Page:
Cry “Fascist”

By Daniel Nardini

Lawndale News Chicago's Bilingual Newspaper - CommentaryI see this word almost every week. The term “Fascist” is used to describe either U.S. President Donald Trump or some rightwing rally or some state or local politician. I hear this word being used by professors who seem to be making the analogy that Fascism is just around the corner, and that it is a mass movement around the world waiting to take over. Well, I do not see it. I do not see any mass Fascist movement where you have hundreds of thousands and even millions of people demanding a certain party taking over the nation and implementing one man or one party rule. I do not see rightwing populists in democratic capitalist countries throwing hundreds or thousands of journalists in prison for saying bad things about the government. I do not see any state that can be called outright Fascist. There are a number of rightwing populists who are in control and some of them are indeed killing independent journalism. Hungary and Serbia are two examples of this. But even these two countries cannot be classified as Fascist simply because you do not have hundreds or thousands of political prisoners, and certainly there are no torture chambers and execution squads. This IS important because Fascism, like Communism, tolerates NO opposition whatsoever.

This is something I understand only too well. I saw what a one party state was like in Taiwan before it became a multi-party democracy. Yes, people were thrown into prison for advocating for Taiwan independence, and people were tortured for their political and social viewpoints. Yes, the Nationalist Party of China—the party that held on to total power—called all the shots and made it clear that the press could not say anything the government did not like, the people could not hold peaceful protests if the government said “no,” and one could easily be accused of being a “Communist” and an “enemy of the state” even though that person did nothing at all. This was for all due purposes Fascism. The rule of law meant nothing, and there was no independent judiciary, no independent legislature, and certainly no independent press. The president held total power, and his power came from the Nationalist Party which controlled everything.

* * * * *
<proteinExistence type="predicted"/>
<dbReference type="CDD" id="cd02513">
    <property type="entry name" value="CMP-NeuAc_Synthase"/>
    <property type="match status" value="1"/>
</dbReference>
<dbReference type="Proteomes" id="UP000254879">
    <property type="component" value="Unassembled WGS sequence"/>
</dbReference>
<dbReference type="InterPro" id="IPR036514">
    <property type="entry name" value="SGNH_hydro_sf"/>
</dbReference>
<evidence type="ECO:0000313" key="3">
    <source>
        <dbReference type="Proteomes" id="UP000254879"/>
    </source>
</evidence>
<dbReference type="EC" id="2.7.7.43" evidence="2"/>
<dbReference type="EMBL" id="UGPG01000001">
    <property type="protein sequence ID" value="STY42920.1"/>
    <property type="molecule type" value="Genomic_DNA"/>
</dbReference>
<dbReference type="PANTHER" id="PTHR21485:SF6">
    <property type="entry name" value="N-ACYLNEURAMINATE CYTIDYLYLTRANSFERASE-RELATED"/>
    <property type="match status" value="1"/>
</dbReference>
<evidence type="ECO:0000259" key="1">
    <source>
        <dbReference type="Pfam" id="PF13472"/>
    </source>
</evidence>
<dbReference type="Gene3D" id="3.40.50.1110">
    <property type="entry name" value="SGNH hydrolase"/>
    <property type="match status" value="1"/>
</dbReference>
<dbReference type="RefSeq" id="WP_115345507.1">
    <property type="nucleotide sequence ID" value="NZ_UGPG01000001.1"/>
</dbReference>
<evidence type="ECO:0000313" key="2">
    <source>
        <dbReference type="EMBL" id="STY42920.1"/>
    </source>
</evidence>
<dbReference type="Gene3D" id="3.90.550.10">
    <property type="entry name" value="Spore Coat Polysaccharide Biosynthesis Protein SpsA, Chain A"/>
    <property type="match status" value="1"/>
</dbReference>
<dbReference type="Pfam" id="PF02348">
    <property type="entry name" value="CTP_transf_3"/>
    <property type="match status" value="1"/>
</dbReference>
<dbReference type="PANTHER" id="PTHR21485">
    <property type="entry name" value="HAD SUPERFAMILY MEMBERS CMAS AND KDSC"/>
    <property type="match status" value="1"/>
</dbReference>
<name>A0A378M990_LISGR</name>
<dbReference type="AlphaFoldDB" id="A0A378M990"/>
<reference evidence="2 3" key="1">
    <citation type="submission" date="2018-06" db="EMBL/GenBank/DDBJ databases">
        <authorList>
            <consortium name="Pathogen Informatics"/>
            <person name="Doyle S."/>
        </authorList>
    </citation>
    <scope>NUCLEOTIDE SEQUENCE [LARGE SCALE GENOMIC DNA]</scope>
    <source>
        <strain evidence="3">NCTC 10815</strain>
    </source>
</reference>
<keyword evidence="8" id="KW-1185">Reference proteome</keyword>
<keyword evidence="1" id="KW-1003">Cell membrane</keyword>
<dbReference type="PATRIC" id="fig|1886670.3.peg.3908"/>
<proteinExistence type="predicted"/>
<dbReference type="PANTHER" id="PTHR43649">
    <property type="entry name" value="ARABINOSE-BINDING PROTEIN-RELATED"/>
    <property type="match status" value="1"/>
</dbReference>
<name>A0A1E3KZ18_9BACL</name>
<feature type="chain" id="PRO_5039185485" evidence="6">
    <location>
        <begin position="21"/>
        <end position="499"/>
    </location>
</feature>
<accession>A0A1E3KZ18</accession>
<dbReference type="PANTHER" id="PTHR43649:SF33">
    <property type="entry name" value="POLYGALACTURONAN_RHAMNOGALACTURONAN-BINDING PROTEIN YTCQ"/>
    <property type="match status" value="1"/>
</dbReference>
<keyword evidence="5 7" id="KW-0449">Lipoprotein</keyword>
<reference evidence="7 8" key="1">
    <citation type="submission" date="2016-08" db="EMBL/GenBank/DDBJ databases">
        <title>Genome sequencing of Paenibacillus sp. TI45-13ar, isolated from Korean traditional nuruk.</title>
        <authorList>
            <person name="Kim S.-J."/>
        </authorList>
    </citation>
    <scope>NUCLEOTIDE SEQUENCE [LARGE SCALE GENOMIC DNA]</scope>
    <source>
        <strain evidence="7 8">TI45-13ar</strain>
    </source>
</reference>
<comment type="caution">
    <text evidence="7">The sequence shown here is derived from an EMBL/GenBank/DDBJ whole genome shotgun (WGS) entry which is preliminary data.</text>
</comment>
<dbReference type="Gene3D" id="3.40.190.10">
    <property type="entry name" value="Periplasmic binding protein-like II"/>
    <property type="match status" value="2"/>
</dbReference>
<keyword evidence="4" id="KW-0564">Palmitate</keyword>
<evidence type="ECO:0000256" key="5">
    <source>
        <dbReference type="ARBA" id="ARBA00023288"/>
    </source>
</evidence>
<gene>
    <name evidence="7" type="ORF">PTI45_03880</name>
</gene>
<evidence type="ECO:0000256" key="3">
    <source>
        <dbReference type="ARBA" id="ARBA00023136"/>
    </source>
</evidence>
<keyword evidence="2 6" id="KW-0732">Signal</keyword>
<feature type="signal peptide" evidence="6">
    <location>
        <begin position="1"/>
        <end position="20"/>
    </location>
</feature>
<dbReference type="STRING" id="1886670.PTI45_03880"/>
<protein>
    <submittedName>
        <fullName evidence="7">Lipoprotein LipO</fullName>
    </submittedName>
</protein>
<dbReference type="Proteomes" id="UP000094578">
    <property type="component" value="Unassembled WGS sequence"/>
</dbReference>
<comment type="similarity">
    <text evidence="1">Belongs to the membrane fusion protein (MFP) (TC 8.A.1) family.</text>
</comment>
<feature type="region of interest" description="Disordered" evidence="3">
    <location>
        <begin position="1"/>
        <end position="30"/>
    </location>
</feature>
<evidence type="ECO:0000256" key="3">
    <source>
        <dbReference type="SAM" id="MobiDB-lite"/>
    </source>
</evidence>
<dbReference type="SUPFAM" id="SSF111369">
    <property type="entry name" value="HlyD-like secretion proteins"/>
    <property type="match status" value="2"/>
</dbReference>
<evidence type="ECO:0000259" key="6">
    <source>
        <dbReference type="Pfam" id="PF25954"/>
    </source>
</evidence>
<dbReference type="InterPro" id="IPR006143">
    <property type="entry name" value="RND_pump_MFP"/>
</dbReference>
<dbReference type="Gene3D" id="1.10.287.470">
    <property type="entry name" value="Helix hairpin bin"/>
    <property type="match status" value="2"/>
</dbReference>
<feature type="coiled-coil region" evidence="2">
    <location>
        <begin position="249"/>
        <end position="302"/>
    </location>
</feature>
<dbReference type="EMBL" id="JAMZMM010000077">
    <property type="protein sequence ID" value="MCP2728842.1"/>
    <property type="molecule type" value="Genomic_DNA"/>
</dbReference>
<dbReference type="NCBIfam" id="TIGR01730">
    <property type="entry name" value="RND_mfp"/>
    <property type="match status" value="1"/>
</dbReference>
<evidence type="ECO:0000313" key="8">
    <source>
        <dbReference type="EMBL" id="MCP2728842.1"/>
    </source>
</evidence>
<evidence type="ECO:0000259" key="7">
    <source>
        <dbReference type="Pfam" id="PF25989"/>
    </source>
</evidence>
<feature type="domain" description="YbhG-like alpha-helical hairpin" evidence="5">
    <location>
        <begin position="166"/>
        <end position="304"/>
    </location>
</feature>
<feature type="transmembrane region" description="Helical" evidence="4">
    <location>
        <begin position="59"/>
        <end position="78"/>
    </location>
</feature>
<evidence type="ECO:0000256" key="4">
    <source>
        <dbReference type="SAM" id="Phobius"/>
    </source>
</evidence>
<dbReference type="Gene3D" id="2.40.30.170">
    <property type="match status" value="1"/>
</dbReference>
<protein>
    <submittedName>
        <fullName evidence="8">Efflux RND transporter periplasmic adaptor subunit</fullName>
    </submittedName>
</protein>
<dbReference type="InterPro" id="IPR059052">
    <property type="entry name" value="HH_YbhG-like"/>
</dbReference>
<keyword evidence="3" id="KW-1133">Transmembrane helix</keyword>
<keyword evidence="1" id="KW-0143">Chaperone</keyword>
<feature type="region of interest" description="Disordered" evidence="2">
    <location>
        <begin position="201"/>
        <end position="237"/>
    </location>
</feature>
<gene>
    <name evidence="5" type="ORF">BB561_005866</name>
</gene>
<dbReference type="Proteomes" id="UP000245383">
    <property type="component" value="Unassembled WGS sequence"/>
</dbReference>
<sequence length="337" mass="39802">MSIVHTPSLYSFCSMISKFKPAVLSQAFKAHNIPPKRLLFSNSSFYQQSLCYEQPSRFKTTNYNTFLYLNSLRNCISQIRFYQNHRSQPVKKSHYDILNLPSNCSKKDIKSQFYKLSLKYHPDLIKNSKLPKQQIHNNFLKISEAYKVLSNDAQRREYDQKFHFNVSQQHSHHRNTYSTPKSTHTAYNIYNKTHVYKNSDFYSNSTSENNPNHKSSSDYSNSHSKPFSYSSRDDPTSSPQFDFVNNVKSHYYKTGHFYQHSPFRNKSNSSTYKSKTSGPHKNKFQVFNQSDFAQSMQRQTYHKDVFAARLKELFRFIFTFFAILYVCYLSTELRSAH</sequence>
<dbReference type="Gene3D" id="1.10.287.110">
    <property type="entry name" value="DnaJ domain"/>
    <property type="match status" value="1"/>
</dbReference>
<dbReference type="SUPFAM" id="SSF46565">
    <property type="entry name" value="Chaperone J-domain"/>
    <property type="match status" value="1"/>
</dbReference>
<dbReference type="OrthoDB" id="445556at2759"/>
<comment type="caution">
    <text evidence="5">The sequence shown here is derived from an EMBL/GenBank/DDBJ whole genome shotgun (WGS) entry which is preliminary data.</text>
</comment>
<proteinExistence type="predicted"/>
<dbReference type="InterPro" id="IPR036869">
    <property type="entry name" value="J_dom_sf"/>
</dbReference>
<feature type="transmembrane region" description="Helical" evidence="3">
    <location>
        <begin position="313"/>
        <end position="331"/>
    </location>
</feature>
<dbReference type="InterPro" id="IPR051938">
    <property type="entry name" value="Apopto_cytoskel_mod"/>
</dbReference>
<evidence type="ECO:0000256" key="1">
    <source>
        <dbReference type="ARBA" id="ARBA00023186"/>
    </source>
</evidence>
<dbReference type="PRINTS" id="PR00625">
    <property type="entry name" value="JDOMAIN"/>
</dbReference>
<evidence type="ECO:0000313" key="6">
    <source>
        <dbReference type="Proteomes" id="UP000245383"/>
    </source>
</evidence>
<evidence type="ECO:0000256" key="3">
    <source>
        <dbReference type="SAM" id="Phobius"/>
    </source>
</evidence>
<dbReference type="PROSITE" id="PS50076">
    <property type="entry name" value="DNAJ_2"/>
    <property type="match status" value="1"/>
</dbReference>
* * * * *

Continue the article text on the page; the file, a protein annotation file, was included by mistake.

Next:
Under these circumstances, it is very hard to call Trump a Fascist. He does not have unlimited power, he does not control the judiciary and certainly not the press. He has not, to my knowledge, imprisoned people for their political or social views and he has not despite how he feels about the press imprisoned any journalists. The way I see it he is a rightwing populist who definitely has a racist outlook and clearly holds very very conservative perspectives about what he thinks America should be. But this is a far cry from what a Fascist is. He has not tried to overthrow the government, he has worked within the democratic framework to get elected, and he more or less works within the framework of the government and the independent court system (eve if he does not like it) on what a president can and cannot do. Independent, non-government organizations and parties cannot exist in a Fascist state, and they certainly cannot use the U.S. Congress or the judiciary to sue the government if indeed Trump has unlimited power and the United States was indeed becoming a Fascist state. It is not to say that Trump is not using his office to abuse his executive powers, but this is a very different thing from having unlimited powers to do whatever he wants. Did Fascists like Benito Mussolini, Adolf Hitler, Francisco Franco, Augusto Pinochet, or Alfredo Stroessner have any limitations to what they could do to their countries? My only comment is that let us NOT use the word “Fascist” except if the word really does fit the definition of those with complete control and unlimited power

Comments are closed.